Clinical Features

CF is a multisystem disease, affecting a number of different organs and tissues throughout the body. Most of these manifestations have in common the production of abnormally viscous secretions from glands and surface epithelial cells. In the lung the mucus secretions from the bronchial epithelial cells are unusually thick. They are difficult to clear properly from the epithelial cells one of four tissue types found in the body, characterized by thin sheets and usually serving a protective or secretory function

Normal

No synthesis

Faulty processing; protein degraded (AF508)

Reduced synthesis membrane

Faulty processing; protein degraded (AF508)

membrane

There are three types of defects in CFTR production that can cause cystic fibrosis. The most common mutation, 4F508, causes faulty protein processing and degradation of the protein before it reaches the cell membrane. Other defects are also possible.

airway passages and, instead, tend to collect and obstruct the bronchial tree, while providing a perfect culture medium for dangerous bacteria. Over time, repeated bacterial infections damage and destroy the lung tissue, leading to chronic breathing problems and, eventually, to the loss of viable lung function. Indeed, the pulmonary manifestations of the disease are the main cause of death in most CF patients.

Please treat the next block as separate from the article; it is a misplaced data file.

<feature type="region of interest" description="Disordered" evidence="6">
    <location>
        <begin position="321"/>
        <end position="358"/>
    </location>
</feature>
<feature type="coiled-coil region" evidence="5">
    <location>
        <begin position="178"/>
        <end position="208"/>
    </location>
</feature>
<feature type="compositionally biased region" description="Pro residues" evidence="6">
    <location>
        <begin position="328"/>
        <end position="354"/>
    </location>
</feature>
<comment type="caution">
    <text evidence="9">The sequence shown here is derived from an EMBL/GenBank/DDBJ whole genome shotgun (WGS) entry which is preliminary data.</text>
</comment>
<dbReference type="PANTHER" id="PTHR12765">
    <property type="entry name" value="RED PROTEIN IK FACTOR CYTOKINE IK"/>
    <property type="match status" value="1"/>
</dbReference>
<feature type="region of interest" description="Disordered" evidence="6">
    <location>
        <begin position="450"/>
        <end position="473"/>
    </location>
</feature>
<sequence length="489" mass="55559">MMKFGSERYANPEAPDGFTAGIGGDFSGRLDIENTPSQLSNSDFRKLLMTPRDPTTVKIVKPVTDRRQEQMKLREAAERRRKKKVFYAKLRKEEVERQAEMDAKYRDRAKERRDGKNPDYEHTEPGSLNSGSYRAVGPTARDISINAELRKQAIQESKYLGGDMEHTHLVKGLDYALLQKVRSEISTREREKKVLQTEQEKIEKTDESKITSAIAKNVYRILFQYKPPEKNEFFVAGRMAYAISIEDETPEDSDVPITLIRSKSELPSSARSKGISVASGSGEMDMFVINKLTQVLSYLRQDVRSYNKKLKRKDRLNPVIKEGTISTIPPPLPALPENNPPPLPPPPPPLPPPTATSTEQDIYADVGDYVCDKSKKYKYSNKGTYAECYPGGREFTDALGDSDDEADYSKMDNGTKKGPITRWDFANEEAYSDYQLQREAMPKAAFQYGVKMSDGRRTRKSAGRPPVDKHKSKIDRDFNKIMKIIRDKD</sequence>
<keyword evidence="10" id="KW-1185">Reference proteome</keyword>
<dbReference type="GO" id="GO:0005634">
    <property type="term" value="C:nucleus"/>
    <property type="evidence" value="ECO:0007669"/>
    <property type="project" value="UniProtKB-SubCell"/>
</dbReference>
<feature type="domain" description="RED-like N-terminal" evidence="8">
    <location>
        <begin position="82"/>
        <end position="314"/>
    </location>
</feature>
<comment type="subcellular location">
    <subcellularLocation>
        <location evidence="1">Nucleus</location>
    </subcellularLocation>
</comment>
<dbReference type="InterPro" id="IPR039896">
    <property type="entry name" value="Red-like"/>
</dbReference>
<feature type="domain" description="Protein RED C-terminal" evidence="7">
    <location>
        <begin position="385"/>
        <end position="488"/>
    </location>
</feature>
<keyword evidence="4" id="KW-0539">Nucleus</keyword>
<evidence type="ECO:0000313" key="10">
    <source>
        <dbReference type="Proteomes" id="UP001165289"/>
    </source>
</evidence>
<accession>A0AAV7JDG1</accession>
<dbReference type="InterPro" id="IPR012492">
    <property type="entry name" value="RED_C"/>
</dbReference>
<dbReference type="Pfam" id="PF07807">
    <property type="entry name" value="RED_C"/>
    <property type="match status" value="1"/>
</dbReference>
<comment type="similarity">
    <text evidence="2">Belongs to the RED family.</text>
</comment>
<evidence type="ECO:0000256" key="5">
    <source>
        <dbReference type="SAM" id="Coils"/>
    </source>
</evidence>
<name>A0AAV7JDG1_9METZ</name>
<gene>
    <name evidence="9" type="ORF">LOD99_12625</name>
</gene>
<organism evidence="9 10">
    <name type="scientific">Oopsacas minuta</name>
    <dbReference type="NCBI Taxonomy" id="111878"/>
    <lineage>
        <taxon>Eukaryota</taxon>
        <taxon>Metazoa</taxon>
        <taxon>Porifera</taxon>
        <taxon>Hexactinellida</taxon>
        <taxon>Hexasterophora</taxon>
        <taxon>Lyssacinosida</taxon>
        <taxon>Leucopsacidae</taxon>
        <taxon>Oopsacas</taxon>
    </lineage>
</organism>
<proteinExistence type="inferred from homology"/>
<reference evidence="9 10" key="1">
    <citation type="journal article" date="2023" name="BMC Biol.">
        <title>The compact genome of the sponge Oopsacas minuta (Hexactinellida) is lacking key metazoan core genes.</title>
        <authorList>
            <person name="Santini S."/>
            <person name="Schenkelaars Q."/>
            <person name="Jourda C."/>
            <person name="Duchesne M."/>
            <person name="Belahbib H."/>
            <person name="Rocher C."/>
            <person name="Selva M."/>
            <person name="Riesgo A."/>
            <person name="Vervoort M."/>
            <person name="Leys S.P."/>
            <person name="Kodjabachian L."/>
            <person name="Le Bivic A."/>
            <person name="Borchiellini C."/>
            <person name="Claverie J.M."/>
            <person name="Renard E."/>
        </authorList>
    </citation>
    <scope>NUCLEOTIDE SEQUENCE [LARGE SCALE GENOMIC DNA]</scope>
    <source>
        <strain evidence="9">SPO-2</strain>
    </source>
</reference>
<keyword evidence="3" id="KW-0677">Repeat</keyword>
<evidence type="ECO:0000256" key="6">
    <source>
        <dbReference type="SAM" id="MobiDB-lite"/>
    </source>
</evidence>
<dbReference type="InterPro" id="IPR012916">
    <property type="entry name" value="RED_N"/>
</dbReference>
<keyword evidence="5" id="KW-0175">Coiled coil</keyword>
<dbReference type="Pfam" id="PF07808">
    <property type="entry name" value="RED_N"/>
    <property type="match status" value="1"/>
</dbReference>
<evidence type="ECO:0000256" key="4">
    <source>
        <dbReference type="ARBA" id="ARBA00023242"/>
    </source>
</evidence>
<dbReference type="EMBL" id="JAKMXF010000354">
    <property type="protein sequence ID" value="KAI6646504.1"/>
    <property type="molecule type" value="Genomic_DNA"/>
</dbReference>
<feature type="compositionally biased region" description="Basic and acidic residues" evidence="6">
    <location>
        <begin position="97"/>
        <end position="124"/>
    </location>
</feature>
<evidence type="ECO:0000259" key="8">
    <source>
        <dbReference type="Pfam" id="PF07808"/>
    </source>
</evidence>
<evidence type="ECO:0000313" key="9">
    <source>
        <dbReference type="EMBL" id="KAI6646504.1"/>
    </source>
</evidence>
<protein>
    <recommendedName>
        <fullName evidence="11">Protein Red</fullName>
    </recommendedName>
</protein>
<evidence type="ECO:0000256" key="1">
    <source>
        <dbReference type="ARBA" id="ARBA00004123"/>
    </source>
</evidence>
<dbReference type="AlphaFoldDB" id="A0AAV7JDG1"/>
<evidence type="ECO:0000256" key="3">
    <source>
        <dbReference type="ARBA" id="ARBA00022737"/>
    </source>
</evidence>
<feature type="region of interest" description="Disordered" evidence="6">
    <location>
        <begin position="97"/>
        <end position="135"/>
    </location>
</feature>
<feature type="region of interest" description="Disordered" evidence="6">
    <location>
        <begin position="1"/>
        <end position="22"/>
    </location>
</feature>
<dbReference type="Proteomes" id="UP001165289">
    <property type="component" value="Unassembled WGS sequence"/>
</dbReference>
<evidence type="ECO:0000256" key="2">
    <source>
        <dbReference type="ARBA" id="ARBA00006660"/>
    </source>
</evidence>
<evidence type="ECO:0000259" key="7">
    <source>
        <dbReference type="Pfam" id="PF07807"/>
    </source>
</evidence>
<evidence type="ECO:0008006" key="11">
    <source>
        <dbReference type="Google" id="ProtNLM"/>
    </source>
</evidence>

Obstruction in other organs is also seen. In the pancreas it leads to an insufficiency of pancreatic enzymes and malabsorption during digestion; in the nose and sinuses, it produces chronic sinusitis; and in the intestines, in a small minority of newborn infants with CF, it produces an often fatal condition called meconium ileus. Altered secretions also occur in the sweat glands, so that the sweat of CF patients has an abnormally high salt content. In fact, in the early days of medicine, the diagnosis of CF was often made by licking the skin and tasting the sweat! One additional mysterious clinical feature of CF occurs only in men with the disorder: They are infertile due to blockage or congenital absence of the vas deferens, the tube through which sperm pass prior to ejaculation.

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